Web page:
The exhibit, “Jean Heck, PhD: Collector of the Sacred,” was installed just before the Christmas break and will remain on view until February 1. Michael Foight, Special Collections and Digital Library coordinator, and Laura Bang, Digital and Special Collections curatorial assistant, installed the exhibit on the first floor of Falvey. Foight curated the exhibit and researched and wrote the texts for the informative placards. Joanne Quinn designed the poster featuring a black and white portrait of Heck.
Five cases of materials show objects from the recent donation of rare sacred texts collected by Dr. Heck (1944-1916) who taught finance at Villanova University from 1983 until 2006. He and his wife, Nancy, a faculty member in the School of Business, donated the collection to Falvey’s Special Collections. Among his varied interests, Dr. Heck was a bibliophile who collected religious literature from a variety of cultures as reflected in this display.
The exhibit is arranged thematically: “New World,” “Christian Bibles,” “Sacred Texts of Judaism and Islam” and “Reform and Renewal.” Primarily European, there is one object from Peru, a small carved stone with an incised cross, dated c.1500. The earliest text in the display is dated 1450; the latest is a Holy Bible printed in 1884.
The “New World” section contains an exhibition introduction written by Foight; Dr. Heck’s obituary; a catalog of an exhibit held at St. Joseph’s University in 2013; the small stone mentioned previously; The Holy Scriptures published by the Church of Jesus Christ of Latter Day Saints [Mormons], 1867; and a pamphlet by Lorenzo Snow,“The Voice of Joseph: A Brief Account of the Rise, Progress, & Persecutions of the Church of Jesus Christ of Latter Day Saints …,” published in 1852.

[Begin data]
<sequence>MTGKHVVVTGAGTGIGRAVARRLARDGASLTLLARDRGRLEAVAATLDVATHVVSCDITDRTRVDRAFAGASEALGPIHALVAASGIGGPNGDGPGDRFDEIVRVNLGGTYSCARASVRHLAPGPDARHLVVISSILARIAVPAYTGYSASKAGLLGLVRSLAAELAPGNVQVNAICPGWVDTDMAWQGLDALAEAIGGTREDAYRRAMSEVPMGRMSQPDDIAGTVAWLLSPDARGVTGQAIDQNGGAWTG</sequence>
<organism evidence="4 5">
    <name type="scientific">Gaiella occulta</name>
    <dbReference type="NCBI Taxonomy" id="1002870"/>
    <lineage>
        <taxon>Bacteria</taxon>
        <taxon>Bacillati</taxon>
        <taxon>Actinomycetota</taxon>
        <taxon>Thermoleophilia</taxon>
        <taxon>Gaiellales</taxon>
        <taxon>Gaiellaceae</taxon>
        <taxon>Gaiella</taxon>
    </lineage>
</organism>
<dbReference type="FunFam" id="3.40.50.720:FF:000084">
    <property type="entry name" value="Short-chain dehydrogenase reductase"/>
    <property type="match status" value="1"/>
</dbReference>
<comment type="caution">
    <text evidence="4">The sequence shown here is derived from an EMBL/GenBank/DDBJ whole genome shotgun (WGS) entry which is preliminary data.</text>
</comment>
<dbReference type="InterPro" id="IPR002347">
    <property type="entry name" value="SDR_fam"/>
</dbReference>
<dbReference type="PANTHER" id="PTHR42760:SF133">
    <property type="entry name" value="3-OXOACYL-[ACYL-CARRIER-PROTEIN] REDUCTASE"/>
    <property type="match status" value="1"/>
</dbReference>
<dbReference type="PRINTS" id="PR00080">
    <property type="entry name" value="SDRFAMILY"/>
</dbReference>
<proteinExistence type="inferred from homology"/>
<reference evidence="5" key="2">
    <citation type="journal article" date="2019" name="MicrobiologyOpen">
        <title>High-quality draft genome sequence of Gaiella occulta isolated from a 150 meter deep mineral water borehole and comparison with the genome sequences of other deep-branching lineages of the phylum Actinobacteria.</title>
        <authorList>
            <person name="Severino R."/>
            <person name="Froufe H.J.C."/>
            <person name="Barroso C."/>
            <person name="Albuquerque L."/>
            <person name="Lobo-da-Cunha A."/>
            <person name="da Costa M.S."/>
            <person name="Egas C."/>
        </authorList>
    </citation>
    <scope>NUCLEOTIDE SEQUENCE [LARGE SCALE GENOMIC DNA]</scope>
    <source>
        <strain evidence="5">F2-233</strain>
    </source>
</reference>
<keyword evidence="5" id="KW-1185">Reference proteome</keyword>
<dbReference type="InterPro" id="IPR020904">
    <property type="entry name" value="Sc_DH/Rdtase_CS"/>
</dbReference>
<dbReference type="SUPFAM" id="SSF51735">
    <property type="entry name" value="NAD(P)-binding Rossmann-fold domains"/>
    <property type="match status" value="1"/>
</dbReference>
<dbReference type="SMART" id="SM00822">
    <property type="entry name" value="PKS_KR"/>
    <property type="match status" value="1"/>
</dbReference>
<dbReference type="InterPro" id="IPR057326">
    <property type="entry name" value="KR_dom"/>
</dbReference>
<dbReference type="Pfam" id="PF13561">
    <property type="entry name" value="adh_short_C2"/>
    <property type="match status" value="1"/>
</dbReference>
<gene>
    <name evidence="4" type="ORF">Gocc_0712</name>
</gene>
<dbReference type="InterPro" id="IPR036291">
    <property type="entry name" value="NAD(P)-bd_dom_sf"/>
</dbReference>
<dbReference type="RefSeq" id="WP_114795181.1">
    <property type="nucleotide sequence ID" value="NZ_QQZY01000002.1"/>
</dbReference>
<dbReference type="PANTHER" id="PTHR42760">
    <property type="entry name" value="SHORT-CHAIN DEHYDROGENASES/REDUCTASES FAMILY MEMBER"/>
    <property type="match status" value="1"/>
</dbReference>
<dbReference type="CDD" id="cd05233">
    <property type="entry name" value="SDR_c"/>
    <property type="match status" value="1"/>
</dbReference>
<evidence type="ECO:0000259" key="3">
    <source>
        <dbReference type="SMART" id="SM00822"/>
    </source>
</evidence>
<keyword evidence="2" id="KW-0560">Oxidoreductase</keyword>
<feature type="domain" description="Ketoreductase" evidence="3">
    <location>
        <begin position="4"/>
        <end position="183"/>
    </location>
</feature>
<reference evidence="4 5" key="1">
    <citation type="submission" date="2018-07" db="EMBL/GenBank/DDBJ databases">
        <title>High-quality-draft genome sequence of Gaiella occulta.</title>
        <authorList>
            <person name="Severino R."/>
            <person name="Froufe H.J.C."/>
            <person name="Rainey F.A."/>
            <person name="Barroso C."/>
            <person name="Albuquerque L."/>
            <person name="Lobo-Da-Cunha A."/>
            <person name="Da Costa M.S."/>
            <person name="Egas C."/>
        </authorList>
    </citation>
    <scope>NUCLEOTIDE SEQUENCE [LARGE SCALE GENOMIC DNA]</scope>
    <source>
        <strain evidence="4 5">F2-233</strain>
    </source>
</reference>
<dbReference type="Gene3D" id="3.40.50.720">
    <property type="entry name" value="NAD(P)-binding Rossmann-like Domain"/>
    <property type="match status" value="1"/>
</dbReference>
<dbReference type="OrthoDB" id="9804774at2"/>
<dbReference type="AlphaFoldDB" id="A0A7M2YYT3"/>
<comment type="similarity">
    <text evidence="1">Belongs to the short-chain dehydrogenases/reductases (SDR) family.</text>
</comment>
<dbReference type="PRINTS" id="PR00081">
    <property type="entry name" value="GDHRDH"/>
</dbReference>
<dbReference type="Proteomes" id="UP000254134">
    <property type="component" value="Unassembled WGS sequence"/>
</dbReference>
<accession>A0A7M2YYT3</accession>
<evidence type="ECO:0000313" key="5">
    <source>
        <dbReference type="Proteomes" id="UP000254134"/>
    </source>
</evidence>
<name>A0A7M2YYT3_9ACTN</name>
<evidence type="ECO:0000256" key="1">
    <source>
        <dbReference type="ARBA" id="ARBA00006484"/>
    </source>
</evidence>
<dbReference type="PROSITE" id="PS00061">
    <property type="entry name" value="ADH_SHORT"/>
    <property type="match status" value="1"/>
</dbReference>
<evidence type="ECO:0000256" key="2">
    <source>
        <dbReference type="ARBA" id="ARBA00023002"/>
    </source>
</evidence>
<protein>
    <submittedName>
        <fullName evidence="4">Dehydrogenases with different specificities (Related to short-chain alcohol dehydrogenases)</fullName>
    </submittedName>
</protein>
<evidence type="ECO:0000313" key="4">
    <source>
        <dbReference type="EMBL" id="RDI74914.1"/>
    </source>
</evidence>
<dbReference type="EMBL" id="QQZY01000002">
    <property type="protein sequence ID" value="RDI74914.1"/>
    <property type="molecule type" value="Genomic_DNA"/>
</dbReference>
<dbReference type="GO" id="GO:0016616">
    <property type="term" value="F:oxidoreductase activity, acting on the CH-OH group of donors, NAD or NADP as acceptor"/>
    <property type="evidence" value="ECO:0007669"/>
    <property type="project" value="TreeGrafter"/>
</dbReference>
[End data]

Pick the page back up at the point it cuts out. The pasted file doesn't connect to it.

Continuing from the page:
“Christian Bibles” contains in one case St. Jerome’s Opera [Works], published in Venice; a single leaf from a Book of Hours, c.1450; and The Holy Bible published in London in 1639. The second case of Bibles exhibits 1770 Officium Hebdomadae Sanctae Iuxta Formam Missalis, Et Breviarii Romani … from 1707; a volume from 1884 opened to a colored illustration of “The Furniture of the Tabernacle;” an undated advertisement for Kilner’s Catholic Book Store, Philadelphia; and a Biblia Ad Vetustissima Exemplaria … published in Venice, 1579.
In “Sacred Texts of Judaism and Islam” are a large unrolled “Torah Scroll;” The Koran, London, 1734, opened to show its title page; and The Alcoran of Mahomet translated from Arabic to French and published in London in 1649.
Foight explains “Reform and Renewal”, “Demands articulated by the German Augustinian friar and professor at the University of Wittenberg, Martin Luther … helped to institute a complex reformation and counter-reformation …” Here one sees Sacro Sancti Et Oecumenici Concilii Tridentini …” published in 1577; a large book by Martin Luther published in Wittenberg, 1561, Der Siebëd Teil Der Buecher Des Ehrmwirdigen Herr Doctoris Mart. Lutheri …” opened to its title page; Carmina Tomus II by Jean Commire, published in Paris, 1715; and Corpus Iuris Canonici Emendatum Et Notis Illustratum published in Lugduni [Lyon], 1606, with an interesting illustration on its title page.
A small exhibit, but the variety of objects reflects the wide-ranging interests of Dr. Heck and provides a fitting memorial to this former Villanova professor. Foight says that the Heck collection is “already enriching the education of students and helping to foster a culture of inquiry and respect for different faith traditions.”
0 Comments »
No comments yet.